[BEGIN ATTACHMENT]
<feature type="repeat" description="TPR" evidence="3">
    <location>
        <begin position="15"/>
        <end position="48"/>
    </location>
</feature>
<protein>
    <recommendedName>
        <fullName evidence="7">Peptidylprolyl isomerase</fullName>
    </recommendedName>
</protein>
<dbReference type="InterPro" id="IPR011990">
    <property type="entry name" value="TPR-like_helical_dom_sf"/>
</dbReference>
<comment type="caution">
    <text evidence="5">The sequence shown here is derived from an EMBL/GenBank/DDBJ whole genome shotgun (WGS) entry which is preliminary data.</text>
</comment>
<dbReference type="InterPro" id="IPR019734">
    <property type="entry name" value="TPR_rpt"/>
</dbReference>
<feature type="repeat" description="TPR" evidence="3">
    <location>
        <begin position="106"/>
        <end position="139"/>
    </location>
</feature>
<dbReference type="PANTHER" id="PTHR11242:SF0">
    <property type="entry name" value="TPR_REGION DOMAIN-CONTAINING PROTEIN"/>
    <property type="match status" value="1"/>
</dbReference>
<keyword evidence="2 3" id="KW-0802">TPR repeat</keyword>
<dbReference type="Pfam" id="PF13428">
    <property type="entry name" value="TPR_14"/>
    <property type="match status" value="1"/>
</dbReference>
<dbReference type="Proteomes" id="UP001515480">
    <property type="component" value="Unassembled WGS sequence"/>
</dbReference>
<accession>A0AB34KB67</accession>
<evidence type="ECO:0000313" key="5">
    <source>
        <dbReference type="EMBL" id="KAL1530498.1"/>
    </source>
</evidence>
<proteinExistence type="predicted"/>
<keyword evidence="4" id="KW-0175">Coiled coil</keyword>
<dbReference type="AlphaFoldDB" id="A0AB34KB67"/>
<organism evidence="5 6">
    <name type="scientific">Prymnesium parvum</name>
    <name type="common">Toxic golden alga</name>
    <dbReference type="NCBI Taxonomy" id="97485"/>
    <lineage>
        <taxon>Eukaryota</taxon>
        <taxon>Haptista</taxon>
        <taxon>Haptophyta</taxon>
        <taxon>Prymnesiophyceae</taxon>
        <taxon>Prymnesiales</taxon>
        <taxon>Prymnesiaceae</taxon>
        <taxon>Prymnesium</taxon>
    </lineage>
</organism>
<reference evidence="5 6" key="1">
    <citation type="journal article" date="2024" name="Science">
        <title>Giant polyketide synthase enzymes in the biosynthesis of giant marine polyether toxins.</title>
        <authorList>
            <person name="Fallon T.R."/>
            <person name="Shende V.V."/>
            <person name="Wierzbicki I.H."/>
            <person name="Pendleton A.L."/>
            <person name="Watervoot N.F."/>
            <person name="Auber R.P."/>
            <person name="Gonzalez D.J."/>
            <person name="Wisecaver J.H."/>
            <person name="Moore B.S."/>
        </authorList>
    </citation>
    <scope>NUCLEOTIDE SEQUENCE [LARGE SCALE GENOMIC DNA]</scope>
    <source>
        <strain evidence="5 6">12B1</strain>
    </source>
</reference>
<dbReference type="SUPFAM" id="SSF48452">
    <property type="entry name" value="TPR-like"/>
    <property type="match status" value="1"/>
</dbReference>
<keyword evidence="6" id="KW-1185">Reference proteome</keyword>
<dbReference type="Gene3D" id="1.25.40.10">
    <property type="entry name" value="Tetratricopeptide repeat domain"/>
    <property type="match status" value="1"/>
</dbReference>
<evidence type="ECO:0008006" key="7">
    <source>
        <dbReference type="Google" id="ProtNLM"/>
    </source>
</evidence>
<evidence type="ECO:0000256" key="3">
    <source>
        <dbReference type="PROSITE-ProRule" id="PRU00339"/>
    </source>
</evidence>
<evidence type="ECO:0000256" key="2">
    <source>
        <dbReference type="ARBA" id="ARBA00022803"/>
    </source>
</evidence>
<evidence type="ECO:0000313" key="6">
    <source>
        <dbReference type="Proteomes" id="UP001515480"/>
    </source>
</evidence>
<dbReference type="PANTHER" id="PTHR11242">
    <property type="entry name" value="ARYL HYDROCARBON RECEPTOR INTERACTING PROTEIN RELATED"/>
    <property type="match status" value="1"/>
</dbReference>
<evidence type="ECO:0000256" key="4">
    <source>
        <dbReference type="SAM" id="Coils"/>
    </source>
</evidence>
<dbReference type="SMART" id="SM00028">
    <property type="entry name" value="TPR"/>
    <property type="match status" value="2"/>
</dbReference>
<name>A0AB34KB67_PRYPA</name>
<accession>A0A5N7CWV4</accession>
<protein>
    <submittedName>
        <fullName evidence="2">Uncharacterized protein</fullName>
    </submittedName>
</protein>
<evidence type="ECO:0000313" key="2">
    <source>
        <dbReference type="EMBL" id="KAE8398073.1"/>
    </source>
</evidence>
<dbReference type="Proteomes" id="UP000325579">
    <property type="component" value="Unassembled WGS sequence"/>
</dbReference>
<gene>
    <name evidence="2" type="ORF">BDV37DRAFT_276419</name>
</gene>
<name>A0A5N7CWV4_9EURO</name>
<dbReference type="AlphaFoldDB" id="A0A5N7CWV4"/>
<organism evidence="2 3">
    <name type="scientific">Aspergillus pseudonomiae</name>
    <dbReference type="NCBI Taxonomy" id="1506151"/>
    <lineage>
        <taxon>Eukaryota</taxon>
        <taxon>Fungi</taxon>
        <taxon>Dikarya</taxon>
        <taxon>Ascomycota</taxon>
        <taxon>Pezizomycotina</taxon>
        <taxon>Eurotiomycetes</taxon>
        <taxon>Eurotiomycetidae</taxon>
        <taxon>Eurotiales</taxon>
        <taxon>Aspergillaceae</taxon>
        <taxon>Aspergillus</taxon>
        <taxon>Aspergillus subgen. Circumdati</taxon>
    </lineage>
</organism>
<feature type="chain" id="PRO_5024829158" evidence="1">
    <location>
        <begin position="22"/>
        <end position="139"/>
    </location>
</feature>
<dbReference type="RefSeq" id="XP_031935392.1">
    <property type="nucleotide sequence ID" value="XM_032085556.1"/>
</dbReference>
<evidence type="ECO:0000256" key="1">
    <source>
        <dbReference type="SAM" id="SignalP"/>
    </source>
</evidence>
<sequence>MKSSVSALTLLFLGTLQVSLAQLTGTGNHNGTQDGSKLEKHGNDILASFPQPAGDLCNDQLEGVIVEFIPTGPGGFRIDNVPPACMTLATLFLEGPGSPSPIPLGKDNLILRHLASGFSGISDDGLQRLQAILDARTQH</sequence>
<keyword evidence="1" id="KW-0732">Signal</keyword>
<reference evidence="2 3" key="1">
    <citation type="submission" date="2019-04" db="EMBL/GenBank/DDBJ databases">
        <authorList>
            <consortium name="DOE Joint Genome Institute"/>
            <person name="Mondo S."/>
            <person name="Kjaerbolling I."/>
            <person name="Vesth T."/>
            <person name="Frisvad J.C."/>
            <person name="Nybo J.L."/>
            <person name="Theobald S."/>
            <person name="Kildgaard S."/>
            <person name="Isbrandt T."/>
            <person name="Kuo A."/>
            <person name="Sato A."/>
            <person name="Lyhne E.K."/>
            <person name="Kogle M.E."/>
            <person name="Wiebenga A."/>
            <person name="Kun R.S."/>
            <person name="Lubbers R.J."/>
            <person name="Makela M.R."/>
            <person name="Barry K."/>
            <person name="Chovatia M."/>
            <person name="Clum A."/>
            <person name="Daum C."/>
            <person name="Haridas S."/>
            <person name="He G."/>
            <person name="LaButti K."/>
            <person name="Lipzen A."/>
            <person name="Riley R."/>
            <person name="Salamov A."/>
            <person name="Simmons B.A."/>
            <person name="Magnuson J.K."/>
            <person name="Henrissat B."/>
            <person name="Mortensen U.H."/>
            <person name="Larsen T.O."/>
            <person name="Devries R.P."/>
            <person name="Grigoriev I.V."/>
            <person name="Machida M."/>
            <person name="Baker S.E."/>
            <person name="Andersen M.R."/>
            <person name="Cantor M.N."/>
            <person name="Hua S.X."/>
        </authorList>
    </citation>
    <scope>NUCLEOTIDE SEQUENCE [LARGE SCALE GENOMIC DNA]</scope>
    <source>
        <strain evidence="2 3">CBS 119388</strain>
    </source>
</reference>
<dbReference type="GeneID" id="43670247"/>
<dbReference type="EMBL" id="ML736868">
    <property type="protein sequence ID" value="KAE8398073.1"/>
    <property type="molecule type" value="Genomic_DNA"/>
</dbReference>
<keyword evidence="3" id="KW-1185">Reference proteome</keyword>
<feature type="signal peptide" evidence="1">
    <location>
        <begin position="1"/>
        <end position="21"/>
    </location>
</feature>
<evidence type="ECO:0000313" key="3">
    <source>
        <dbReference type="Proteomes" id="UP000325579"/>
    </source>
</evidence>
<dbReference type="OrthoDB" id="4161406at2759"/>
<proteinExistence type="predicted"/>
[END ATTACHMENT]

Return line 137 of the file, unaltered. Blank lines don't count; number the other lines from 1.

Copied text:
    <property type="component" value="Unassembled WGS sequence"/>